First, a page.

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Gil Davis

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LINCOLN, Neb. - Most days are good, some not for a woman who is recovering from what has been called "internal decapitation."

Shannon Malloy suffered "atlantooccipital dislocation" — that's what doctors call it. The force of her head hitting a car dashboard separated her skull from her spine.

Though rare, it's more common in children and is usually found during autopsies.

Speaking from her mother's home in Denver, Malloy, 30, said she remembers no pain from the crash near Tecumseh in southeast Nebraska on Jan. 25.

"I remember being slumped over and not being able to respond," she said.

She was a passenger in the car. She would not provide details of the accident, she said, because she's suing an insurer.

"Stay alive," Malloy said she told herself while still in the car. "I can't die."

She said she heard her boyfriend, Graham Neary, say to her: "Please stay with me."

"Then I don't remember much until the paramedics pulled me out of the car," Malloy said.

She recalls parts of her next three weeks at a Lincoln hospital, on a ventilator, unable to talk.

"At some point in the ICU, I remember writing a note (to her mom), asking if I was paralyzed.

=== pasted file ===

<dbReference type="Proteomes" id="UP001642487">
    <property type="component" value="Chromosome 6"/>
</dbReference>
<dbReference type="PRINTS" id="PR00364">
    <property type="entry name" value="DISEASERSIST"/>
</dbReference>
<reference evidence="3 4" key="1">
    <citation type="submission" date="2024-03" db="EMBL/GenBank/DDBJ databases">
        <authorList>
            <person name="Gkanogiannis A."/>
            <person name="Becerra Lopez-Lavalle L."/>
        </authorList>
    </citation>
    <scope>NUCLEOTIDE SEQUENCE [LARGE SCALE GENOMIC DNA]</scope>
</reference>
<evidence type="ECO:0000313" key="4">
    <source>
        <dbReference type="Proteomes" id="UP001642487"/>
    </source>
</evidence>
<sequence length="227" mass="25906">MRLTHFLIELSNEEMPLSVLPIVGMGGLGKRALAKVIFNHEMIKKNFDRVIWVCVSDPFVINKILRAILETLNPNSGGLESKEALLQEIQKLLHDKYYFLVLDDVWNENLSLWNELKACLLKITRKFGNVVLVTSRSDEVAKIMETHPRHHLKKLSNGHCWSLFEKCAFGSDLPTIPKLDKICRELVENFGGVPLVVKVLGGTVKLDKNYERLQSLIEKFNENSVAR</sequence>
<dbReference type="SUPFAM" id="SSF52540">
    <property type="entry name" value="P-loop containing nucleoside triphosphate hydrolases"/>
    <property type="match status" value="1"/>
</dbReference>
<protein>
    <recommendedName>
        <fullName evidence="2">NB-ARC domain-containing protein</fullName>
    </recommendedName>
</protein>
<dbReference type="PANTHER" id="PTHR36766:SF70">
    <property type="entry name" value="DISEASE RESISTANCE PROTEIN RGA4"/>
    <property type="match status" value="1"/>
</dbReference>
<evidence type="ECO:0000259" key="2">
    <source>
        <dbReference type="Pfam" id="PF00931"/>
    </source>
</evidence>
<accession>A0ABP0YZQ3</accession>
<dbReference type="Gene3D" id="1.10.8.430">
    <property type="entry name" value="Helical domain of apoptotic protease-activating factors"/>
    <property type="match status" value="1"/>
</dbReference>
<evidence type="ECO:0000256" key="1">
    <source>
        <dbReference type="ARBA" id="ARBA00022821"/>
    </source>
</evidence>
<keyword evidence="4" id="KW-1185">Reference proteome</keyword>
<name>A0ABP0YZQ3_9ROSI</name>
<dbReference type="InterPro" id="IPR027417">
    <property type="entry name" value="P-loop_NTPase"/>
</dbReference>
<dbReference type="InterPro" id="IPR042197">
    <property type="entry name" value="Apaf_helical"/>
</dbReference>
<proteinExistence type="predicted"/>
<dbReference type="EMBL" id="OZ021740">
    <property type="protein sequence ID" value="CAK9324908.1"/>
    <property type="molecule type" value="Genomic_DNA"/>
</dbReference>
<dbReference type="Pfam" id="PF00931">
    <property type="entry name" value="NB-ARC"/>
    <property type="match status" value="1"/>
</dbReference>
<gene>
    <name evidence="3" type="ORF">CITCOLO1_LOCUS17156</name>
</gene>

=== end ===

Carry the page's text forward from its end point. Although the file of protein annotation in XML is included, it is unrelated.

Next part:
"She said, 'No.'"

Physical challenges

Surviving the catastrophic injury has become more common because of faster protection of the airway and better spinal isolation at accident scenes.

Malloy also suffered a broken pelvis and ankle.

Yet she remains mostly upbeat.

"My family keeps joking that I must be brain-damaged because I'm so positive," she said.

After three weeks in intensive care and two weeks of rehabilitation, she walked out to begin her new life with daunting physical challenges. Her eyes remain crossed, awaiting surgery. She can turn her head only an inch side to side, but the restrictive halo apparatus she was wearing came off April 13.

She can't swallow yet.

"My esophagus muscle is so tight that even water won't pass through," she said. "I can't even swallow my own spit."

No surgeries have been scheduled to address her vision or inability to swallow. Money remains a problem, as has the paperwork required to get help from Medicaid.

Sometimes, Malloy said, "I feel like I'm on the outside looking in. At other times, I wish I was on the outside looking in."

"I'm not a religious person, but there's a reason for me to be here," she said. "And I've got to find out what that reason is and fulfill it."

Found at : http://www.msnbc.msn.com/id/18841567/?GT1=9951

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